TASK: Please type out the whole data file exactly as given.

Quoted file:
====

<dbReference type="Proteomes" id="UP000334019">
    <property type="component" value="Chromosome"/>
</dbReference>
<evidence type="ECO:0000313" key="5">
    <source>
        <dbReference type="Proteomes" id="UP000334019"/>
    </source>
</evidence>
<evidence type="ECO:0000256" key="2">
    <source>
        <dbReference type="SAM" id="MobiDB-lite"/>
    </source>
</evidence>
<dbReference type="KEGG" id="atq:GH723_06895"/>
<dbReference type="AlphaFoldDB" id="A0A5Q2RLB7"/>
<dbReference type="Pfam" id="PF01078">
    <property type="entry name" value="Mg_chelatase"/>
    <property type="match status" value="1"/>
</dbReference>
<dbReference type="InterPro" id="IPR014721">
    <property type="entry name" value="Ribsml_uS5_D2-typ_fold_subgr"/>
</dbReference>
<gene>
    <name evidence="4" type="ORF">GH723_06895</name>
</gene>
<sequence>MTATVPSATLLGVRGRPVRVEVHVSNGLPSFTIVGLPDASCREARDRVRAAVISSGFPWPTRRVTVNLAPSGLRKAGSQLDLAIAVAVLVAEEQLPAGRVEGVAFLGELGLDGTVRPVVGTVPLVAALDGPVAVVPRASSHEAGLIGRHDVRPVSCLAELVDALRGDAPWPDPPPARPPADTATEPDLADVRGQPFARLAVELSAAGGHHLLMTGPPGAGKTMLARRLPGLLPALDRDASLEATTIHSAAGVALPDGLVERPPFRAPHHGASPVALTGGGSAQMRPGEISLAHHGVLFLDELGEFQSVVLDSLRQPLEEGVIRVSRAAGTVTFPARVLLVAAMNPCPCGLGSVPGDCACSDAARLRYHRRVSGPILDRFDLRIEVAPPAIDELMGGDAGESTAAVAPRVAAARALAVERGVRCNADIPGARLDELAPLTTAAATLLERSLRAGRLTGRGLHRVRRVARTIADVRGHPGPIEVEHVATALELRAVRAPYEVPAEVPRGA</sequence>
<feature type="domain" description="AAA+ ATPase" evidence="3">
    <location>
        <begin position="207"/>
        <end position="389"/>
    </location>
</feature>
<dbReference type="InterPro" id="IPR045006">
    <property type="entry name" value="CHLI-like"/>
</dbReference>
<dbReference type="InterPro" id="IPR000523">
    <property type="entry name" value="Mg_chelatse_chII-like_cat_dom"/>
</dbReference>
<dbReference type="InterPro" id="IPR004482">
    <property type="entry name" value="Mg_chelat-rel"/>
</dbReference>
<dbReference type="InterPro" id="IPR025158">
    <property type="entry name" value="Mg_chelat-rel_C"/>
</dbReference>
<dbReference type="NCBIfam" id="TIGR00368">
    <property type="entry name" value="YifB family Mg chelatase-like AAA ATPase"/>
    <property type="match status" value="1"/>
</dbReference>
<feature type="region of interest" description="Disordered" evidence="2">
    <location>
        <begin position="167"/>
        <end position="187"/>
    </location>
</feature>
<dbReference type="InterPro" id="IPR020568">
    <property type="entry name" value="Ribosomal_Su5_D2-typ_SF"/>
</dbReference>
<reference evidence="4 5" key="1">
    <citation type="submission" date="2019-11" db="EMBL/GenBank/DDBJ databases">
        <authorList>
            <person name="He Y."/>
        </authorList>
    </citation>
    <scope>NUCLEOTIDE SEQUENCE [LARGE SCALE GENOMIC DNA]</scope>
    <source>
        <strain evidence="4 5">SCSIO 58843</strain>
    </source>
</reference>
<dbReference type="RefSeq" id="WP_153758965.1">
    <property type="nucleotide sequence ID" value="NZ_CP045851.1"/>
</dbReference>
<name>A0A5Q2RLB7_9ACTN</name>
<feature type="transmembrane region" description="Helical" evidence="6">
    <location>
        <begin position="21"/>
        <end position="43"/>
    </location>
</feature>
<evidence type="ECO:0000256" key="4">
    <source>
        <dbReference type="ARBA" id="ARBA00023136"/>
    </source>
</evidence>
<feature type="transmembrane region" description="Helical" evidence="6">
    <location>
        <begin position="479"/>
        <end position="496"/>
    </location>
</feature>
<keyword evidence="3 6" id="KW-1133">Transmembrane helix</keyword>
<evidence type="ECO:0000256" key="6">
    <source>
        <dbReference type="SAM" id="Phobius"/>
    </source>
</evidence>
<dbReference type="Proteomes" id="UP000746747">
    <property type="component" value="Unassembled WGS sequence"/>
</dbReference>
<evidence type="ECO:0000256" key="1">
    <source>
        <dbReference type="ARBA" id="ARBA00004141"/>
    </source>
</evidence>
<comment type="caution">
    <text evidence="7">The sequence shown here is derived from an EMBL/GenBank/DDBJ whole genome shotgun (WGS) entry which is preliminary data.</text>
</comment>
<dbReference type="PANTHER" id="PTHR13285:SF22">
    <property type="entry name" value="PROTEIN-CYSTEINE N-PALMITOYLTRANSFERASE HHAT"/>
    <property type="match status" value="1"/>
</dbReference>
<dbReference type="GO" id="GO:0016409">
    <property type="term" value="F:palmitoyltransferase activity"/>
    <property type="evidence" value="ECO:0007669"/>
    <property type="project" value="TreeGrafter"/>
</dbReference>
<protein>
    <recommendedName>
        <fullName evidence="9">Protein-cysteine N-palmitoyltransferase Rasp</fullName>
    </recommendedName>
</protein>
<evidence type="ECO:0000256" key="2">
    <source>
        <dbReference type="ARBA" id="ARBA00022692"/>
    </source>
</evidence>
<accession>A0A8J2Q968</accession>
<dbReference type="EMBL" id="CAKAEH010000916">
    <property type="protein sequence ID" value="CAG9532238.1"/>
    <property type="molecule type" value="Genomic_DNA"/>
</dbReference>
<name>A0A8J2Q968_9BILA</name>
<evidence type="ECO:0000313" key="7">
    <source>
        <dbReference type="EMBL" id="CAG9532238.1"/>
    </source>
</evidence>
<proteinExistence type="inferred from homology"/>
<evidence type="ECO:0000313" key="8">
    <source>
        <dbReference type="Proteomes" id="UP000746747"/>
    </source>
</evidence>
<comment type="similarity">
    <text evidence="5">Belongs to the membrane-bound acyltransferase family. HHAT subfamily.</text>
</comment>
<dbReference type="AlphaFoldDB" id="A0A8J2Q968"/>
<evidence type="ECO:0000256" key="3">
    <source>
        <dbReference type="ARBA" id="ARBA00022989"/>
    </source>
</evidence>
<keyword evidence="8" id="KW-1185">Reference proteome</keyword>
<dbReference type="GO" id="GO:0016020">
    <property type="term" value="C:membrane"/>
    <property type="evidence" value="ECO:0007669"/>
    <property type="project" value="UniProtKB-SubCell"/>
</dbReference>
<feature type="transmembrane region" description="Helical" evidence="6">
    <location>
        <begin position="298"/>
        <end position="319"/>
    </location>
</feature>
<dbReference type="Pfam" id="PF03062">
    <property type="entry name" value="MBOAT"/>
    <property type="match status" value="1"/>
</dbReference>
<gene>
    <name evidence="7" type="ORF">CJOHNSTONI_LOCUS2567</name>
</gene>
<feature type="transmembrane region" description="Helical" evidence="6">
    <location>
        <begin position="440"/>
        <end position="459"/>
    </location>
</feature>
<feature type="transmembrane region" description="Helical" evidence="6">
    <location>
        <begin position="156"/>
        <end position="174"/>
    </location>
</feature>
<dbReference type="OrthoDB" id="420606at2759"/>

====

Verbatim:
<dbReference type="Proteomes" id="UP000334019">
    <property type="component" value="Chromosome"/>
</dbReference>
<evidence type="ECO:0000313" key="5">
    <source>
        <dbReference type="Proteomes" id="UP000334019"/>
    </source>
</evidence>
<evidence type="ECO:0000256" key="2">
    <source>
        <dbReference type="SAM" id="MobiDB-lite"/>
    </source>
</evidence>
<dbReference type="KEGG" id="atq:GH723_06895"/>
<dbReference type="AlphaFoldDB" id="A0A5Q2RLB7"/>
<dbReference type="Pfam" id="PF01078">
    <property type="entry name" value="Mg_chelatase"/>
    <property type="match status" value="1"/>
</dbReference>
<dbReference type="InterPro" id="IPR014721">
    <property type="entry name" value="Ribsml_uS5_D2-typ_fold_subgr"/>
</dbReference>
<gene>
    <name evidence="4" type="ORF">GH723_06895</name>
</gene>
<sequence>MTATVPSATLLGVRGRPVRVEVHVSNGLPSFTIVGLPDASCREARDRVRAAVISSGFPWPTRRVTVNLAPSGLRKAGSQLDLAIAVAVLVAEEQLPAGRVEGVAFLGELGLDGTVRPVVGTVPLVAALDGPVAVVPRASSHEAGLIGRHDVRPVSCLAELVDALRGDAPWPDPPPARPPADTATEPDLADVRGQPFARLAVELSAAGGHHLLMTGPPGAGKTMLARRLPGLLPALDRDASLEATTIHSAAGVALPDGLVERPPFRAPHHGASPVALTGGGSAQMRPGEISLAHHGVLFLDELGEFQSVVLDSLRQPLEEGVIRVSRAAGTVTFPARVLLVAAMNPCPCGLGSVPGDCACSDAARLRYHRRVSGPILDRFDLRIEVAPPAIDELMGGDAGESTAAVAPRVAAARALAVERGVRCNADIPGARLDELAPLTTAAATLLERSLRAGRLTGRGLHRVRRVARTIADVRGHPGPIEVEHVATALELRAVRAPYEVPAEVPRGA</sequence>
<feature type="domain" description="AAA+ ATPase" evidence="3">
    <location>
        <begin position="207"/>
        <end position="389"/>
    </location>
</feature>
<dbReference type="InterPro" id="IPR045006">
    <property type="entry name" value="CHLI-like"/>
</dbReference>
<dbReference type="InterPro" id="IPR000523">
    <property type="entry name" value="Mg_chelatse_chII-like_cat_dom"/>
</dbReference>
<dbReference type="InterPro" id="IPR004482">
    <property type="entry name" value="Mg_chelat-rel"/>
</dbReference>
<dbReference type="InterPro" id="IPR025158">
    <property type="entry name" value="Mg_chelat-rel_C"/>
</dbReference>
<dbReference type="NCBIfam" id="TIGR00368">
    <property type="entry name" value="YifB family Mg chelatase-like AAA ATPase"/>
    <property type="match status" value="1"/>
</dbReference>
<feature type="region of interest" description="Disordered" evidence="2">
    <location>
        <begin position="167"/>
        <end position="187"/>
    </location>
</feature>
<dbReference type="InterPro" id="IPR020568">
    <property type="entry name" value="Ribosomal_Su5_D2-typ_SF"/>
</dbReference>
<reference evidence="4 5" key="1">
    <citation type="submission" date="2019-11" db="EMBL/GenBank/DDBJ databases">
        <authorList>
            <person name="He Y."/>
        </authorList>
    </citation>
    <scope>NUCLEOTIDE SEQUENCE [LARGE SCALE GENOMIC DNA]</scope>
    <source>
        <strain evidence="4 5">SCSIO 58843</strain>
    </source>
</reference>
<dbReference type="RefSeq" id="WP_153758965.1">
    <property type="nucleotide sequence ID" value="NZ_CP045851.1"/>
</dbReference>
<name>A0A5Q2RLB7_9ACTN</name>
<feature type="transmembrane region" description="Helical" evidence="6">
    <location>
        <begin position="21"/>
        <end position="43"/>
    </location>
</feature>
<evidence type="ECO:0000256" key="4">
    <source>
        <dbReference type="ARBA" id="ARBA00023136"/>
    </source>
</evidence>
<feature type="transmembrane region" description="Helical" evidence="6">
    <location>
        <begin position="479"/>
        <end position="496"/>
    </location>
</feature>
<keyword evidence="3 6" id="KW-1133">Transmembrane helix</keyword>
<evidence type="ECO:0000256" key="6">
    <source>
        <dbReference type="SAM" id="Phobius"/>
    </source>
</evidence>
<dbReference type="Proteomes" id="UP000746747">
    <property type="component" value="Unassembled WGS sequence"/>
</dbReference>
<evidence type="ECO:0000256" key="1">
    <source>
        <dbReference type="ARBA" id="ARBA00004141"/>
    </source>
</evidence>
<comment type="caution">
    <text evidence="7">The sequence shown here is derived from an EMBL/GenBank/DDBJ whole genome shotgun (WGS) entry which is preliminary data.</text>
</comment>
<dbReference type="PANTHER" id="PTHR13285:SF22">
    <property type="entry name" value="PROTEIN-CYSTEINE N-PALMITOYLTRANSFERASE HHAT"/>
    <property type="match status" value="1"/>
</dbReference>
<dbReference type="GO" id="GO:0016409">
    <property type="term" value="F:palmitoyltransferase activity"/>
    <property type="evidence" value="ECO:0007669"/>
    <property type="project" value="TreeGrafter"/>
</dbReference>
<protein>
    <recommendedName>
        <fullName evidence="9">Protein-cysteine N-palmitoyltransferase Rasp</fullName>
    </recommendedName>
</protein>
<evidence type="ECO:0000256" key="2">
    <source>
        <dbReference type="ARBA" id="ARBA00022692"/>
    </source>
</evidence>
<accession>A0A8J2Q968</accession>
<dbReference type="EMBL" id="CAKAEH010000916">
    <property type="protein sequence ID" value="CAG9532238.1"/>
    <property type="molecule type" value="Genomic_DNA"/>
</dbReference>
<name>A0A8J2Q968_9BILA</name>
<evidence type="ECO:0000313" key="7">
    <source>
        <dbReference type="EMBL" id="CAG9532238.1"/>
    </source>
</evidence>
<proteinExistence type="inferred from homology"/>
<evidence type="ECO:0000313" key="8">
    <source>
        <dbReference type="Proteomes" id="UP000746747"/>
    </source>
</evidence>
<comment type="similarity">
    <text evidence="5">Belongs to the membrane-bound acyltransferase family. HHAT subfamily.</text>
</comment>
<dbReference type="AlphaFoldDB" id="A0A8J2Q968"/>
<evidence type="ECO:0000256" key="3">
    <source>
        <dbReference type="ARBA" id="ARBA00022989"/>
    </source>
</evidence>
<keyword evidence="8" id="KW-1185">Reference proteome</keyword>
<dbReference type="GO" id="GO:0016020">
    <property type="term" value="C:membrane"/>
    <property type="evidence" value="ECO:0007669"/>
    <property type="project" value="UniProtKB-SubCell"/>
</dbReference>
<feature type="transmembrane region" description="Helical" evidence="6">
    <location>
        <begin position="298"/>
        <end position="319"/>
    </location>
</feature>
<dbReference type="Pfam" id="PF03062">
    <property type="entry name" value="MBOAT"/>
    <property type="match status" value="1"/>
</dbReference>
<gene>
    <name evidence="7" type="ORF">CJOHNSTONI_LOCUS2567</name>
</gene>
<feature type="transmembrane region" description="Helical" evidence="6">
    <location>
        <begin position="440"/>
        <end position="459"/>
    </location>
</feature>
<feature type="transmembrane region" description="Helical" evidence="6">
    <location>
        <begin position="156"/>
        <end position="174"/>
    </location>
</feature>
<dbReference type="OrthoDB" id="420606at2759"/>